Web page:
Scottish 80/- Homebrew – Piper Down

The next beer in my series of style driven beers, fermented at low temperatures and using the East Coast Yeasts, was my Scottish 80/-. This was the last of my ECY yeast and it was the Scottish Heavy:

“ECY07 Scottish Heavy: Leaves a fruity profile with woody, oak esters reminiscent of malt whiskey. Well suited for 90/shilling or heavier ales including old ales and barleywines due to level of attenuation (77-80%) – recommend a dextrinous wort. Suggested fermentation temp: 60-68°F”

The only problem was that I just wasn’t in the mood for a Wee Heavy, and I was more interested in turning a beer around in 4 or 5 weeks, rather than months. So I decided that I was going to make an 80 shilling, even though the final beer and recipe might border into the 90 shilling territory.

Although I will admit to drinking a lot of Killian’s Red in my misspent youth, I know very little about the Scottish and Irish ale styles, so this seemed to be a good time to brew one. (And, I apologize to all proper Irish Red beers by mentioning you in the same paragraph as Killians, which I believe is really an amber lager.)

Referring to the homebrew master, I checked out Jamil’s take on the style. He advised to do some kettle caramelization and a colder than usual fermentation. So I took the first gallon of runnings from the mash and boiled it separately until it was reduced to ½ a gallon, and then I poured that into the full boil.

My Youngest Holding the Only Specialty Grains in the Beer: Black Roasted Malt

Milling the Grains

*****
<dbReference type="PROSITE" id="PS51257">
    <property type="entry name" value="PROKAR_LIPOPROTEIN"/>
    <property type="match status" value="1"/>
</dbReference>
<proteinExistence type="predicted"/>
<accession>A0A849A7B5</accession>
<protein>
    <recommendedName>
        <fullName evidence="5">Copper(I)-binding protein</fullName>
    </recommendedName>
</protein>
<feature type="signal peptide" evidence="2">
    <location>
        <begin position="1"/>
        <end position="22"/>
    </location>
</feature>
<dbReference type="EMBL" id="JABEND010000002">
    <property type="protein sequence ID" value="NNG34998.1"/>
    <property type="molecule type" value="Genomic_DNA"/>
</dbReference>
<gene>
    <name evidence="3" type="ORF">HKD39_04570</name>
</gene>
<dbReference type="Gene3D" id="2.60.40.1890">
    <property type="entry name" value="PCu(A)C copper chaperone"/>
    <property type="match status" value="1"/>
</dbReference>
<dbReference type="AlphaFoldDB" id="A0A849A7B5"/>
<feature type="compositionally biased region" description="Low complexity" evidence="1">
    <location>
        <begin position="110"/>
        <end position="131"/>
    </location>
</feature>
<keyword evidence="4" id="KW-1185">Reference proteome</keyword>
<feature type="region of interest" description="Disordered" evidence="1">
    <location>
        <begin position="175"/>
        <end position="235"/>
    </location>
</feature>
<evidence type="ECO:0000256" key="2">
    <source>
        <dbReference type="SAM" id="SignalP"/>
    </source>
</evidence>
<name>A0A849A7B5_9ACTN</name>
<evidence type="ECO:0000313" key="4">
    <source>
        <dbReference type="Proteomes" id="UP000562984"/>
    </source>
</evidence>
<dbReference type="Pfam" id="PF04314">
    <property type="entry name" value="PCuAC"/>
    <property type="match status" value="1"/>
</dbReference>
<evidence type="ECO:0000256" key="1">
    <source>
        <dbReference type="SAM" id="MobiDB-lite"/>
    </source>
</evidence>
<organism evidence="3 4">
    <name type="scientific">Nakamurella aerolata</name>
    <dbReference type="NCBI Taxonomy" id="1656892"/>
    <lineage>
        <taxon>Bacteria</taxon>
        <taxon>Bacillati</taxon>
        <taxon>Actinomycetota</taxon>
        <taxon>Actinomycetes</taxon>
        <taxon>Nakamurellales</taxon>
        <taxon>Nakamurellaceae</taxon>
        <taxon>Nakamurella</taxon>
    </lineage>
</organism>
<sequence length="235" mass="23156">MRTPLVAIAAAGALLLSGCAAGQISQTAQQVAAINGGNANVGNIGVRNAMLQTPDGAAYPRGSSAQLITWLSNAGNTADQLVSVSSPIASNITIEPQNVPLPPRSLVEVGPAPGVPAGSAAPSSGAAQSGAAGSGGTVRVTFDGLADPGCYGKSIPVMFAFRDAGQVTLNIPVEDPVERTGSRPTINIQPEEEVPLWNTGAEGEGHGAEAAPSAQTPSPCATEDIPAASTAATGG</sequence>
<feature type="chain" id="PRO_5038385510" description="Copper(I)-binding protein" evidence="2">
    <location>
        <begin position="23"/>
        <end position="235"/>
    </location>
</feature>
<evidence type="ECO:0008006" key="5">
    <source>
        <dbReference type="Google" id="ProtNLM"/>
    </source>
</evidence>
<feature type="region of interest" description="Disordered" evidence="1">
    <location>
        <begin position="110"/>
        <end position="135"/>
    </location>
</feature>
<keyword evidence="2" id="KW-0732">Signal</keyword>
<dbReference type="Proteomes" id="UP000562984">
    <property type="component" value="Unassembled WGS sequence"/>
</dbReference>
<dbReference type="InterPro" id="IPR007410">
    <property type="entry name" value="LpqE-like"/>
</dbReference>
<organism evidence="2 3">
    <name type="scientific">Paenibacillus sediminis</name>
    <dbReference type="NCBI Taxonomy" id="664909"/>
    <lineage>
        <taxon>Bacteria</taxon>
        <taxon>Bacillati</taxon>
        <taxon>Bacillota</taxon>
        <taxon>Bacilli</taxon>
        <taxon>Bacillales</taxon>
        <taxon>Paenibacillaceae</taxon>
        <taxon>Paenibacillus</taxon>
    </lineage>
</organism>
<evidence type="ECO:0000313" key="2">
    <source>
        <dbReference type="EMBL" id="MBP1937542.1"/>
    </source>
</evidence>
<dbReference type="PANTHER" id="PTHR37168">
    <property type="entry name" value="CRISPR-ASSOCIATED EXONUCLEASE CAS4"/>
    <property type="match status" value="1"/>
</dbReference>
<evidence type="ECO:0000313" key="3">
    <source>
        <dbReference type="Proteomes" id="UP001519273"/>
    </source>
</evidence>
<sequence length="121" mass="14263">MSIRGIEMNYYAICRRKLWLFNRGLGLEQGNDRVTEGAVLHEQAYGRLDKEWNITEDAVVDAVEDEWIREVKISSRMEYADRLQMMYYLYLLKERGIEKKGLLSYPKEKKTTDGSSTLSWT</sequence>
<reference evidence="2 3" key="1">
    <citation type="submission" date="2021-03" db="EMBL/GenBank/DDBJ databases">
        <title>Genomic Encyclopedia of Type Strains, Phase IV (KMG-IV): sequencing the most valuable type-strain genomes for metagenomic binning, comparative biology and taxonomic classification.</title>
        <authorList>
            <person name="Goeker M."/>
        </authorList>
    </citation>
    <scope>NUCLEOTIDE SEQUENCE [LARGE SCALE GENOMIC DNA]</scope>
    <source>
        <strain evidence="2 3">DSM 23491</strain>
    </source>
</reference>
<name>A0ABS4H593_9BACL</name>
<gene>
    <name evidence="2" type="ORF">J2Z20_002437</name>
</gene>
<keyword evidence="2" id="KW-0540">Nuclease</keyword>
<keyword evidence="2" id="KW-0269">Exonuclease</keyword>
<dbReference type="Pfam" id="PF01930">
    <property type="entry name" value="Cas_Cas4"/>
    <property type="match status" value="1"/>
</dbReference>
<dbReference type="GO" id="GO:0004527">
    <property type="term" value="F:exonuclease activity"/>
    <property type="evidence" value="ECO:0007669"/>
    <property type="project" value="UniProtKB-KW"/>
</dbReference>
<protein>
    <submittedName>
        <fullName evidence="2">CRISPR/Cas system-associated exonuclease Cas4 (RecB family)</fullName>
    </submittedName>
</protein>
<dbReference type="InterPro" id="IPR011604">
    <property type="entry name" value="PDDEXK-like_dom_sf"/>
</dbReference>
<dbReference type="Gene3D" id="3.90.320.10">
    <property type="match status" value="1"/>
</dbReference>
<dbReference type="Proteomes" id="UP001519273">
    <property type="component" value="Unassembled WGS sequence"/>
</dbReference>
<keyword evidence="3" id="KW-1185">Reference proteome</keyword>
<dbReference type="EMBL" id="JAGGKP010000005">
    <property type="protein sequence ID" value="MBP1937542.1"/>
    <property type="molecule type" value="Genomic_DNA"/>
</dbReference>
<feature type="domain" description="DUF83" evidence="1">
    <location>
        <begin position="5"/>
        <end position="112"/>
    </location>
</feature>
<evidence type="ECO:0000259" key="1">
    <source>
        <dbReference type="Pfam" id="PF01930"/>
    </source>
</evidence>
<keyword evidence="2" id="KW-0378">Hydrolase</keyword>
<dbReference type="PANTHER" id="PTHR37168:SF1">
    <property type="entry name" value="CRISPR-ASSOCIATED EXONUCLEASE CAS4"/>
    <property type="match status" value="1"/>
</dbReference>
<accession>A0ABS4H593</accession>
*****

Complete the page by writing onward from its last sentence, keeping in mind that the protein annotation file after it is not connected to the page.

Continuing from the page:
I’m a Morning Brewer, But This Brew Day Ran Long. A Rare View of My Burner After Dark

It was later that I made my bonehead move of the day. (There is always one and it is always different with each brew day.) After crashing the wort down to 70º F, I put it in the cooler to drop the last 4 degrees, added oxygen and the yeast, and then simply forgot about it. The next morning, instead of finding it bubbling way, I discovered that the carboy had dropped to 54º F.

I rocked the carboy, turned the cooler off and left the door open, and let it warm up to 66º F. Luckily, the ECY07 was up to my cruel challenge, and began fermenting later that day.

I’ll try to come back to add some tasting notes, but I’m happy with how this beer has turned out thus far. It is still young, but it is malty, pretty clean and has a smoky note that came from the yeast.

This one is called “Piper Down”.


Piper Down – (Scottish 80/-) (6 gallons)
Starting Gravity: 1.062 (2/13/11)
Secondary Gravity: N/A
Final Gravity: 1.014 (2/28/11) Days
6.4% alcohol (by volume)
Apparent Attenuation: 76.5%
Real Attenuation: 62.7%

Mash (70 minutes ~154º)
12 lb Maris Otter
3 oz Black Roasted Barley

Boil (75 min)
1 oz EK Goldings Pellet Hops (4.5% AA) (60 min)

Primary (66º F)
East Coast Yeast – Scottish Heavy ECY07 – 125ml (No Starter)

Lagering (32º F)
No secondary, but it was crashed down to lager for 3 days


One Response to “Scottish 80/- Homebrew – Piper Down”

  • Neil Says:

    Most of my brewdays involve moving on from one bonehead move to the next. Brewing wouldn’t be as fun otherwise would it?

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